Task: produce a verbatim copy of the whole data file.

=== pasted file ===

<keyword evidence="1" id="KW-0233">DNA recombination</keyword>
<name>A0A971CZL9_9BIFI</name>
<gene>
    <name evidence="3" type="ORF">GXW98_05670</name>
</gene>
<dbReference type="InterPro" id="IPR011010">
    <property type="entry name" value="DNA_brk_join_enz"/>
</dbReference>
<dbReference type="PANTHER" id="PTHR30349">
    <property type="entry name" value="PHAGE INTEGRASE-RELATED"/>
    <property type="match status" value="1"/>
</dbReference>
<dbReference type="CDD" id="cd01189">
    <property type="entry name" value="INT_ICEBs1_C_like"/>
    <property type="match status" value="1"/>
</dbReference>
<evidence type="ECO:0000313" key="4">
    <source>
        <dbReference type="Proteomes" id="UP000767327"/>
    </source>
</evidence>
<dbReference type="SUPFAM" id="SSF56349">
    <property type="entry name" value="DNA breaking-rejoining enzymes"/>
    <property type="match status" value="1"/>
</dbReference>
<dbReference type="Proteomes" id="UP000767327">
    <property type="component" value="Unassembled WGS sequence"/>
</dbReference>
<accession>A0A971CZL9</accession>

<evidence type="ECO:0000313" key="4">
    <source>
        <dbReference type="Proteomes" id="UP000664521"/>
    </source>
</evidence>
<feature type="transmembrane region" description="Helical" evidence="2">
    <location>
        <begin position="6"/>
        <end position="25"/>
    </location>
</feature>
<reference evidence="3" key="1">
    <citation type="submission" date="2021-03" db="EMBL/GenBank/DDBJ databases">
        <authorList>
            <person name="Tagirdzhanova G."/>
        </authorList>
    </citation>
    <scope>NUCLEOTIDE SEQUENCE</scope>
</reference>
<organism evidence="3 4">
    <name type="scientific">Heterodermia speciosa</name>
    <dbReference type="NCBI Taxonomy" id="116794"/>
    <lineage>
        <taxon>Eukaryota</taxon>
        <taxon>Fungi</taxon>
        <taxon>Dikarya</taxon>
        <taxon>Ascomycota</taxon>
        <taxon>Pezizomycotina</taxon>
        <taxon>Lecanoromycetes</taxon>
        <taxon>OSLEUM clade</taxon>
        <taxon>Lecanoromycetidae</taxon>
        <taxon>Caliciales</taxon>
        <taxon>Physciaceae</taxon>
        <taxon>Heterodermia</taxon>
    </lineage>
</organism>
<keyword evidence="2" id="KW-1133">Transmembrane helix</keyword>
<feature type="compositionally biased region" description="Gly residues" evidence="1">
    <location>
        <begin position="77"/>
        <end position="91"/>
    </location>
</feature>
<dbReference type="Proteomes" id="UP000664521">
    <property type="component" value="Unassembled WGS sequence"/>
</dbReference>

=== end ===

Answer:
<keyword evidence="1" id="KW-0233">DNA recombination</keyword>
<name>A0A971CZL9_9BIFI</name>
<gene>
    <name evidence="3" type="ORF">GXW98_05670</name>
</gene>
<dbReference type="InterPro" id="IPR011010">
    <property type="entry name" value="DNA_brk_join_enz"/>
</dbReference>
<dbReference type="PANTHER" id="PTHR30349">
    <property type="entry name" value="PHAGE INTEGRASE-RELATED"/>
    <property type="match status" value="1"/>
</dbReference>
<dbReference type="CDD" id="cd01189">
    <property type="entry name" value="INT_ICEBs1_C_like"/>
    <property type="match status" value="1"/>
</dbReference>
<evidence type="ECO:0000313" key="4">
    <source>
        <dbReference type="Proteomes" id="UP000767327"/>
    </source>
</evidence>
<dbReference type="SUPFAM" id="SSF56349">
    <property type="entry name" value="DNA breaking-rejoining enzymes"/>
    <property type="match status" value="1"/>
</dbReference>
<dbReference type="Proteomes" id="UP000767327">
    <property type="component" value="Unassembled WGS sequence"/>
</dbReference>
<accession>A0A971CZL9</accession>

<evidence type="ECO:0000313" key="4">
    <source>
        <dbReference type="Proteomes" id="UP000664521"/>
    </source>
</evidence>
<feature type="transmembrane region" description="Helical" evidence="2">
    <location>
        <begin position="6"/>
        <end position="25"/>
    </location>
</feature>
<reference evidence="3" key="1">
    <citation type="submission" date="2021-03" db="EMBL/GenBank/DDBJ databases">
        <authorList>
            <person name="Tagirdzhanova G."/>
        </authorList>
    </citation>
    <scope>NUCLEOTIDE SEQUENCE</scope>
</reference>
<organism evidence="3 4">
    <name type="scientific">Heterodermia speciosa</name>
    <dbReference type="NCBI Taxonomy" id="116794"/>
    <lineage>
        <taxon>Eukaryota</taxon>
        <taxon>Fungi</taxon>
        <taxon>Dikarya</taxon>
        <taxon>Ascomycota</taxon>
        <taxon>Pezizomycotina</taxon>
        <taxon>Lecanoromycetes</taxon>
        <taxon>OSLEUM clade</taxon>
        <taxon>Lecanoromycetidae</taxon>
        <taxon>Caliciales</taxon>
        <taxon>Physciaceae</taxon>
        <taxon>Heterodermia</taxon>
    </lineage>
</organism>
<keyword evidence="2" id="KW-1133">Transmembrane helix</keyword>
<feature type="compositionally biased region" description="Gly residues" evidence="1">
    <location>
        <begin position="77"/>
        <end position="91"/>
    </location>
</feature>
<dbReference type="Proteomes" id="UP000664521">
    <property type="component" value="Unassembled WGS sequence"/>
</dbReference>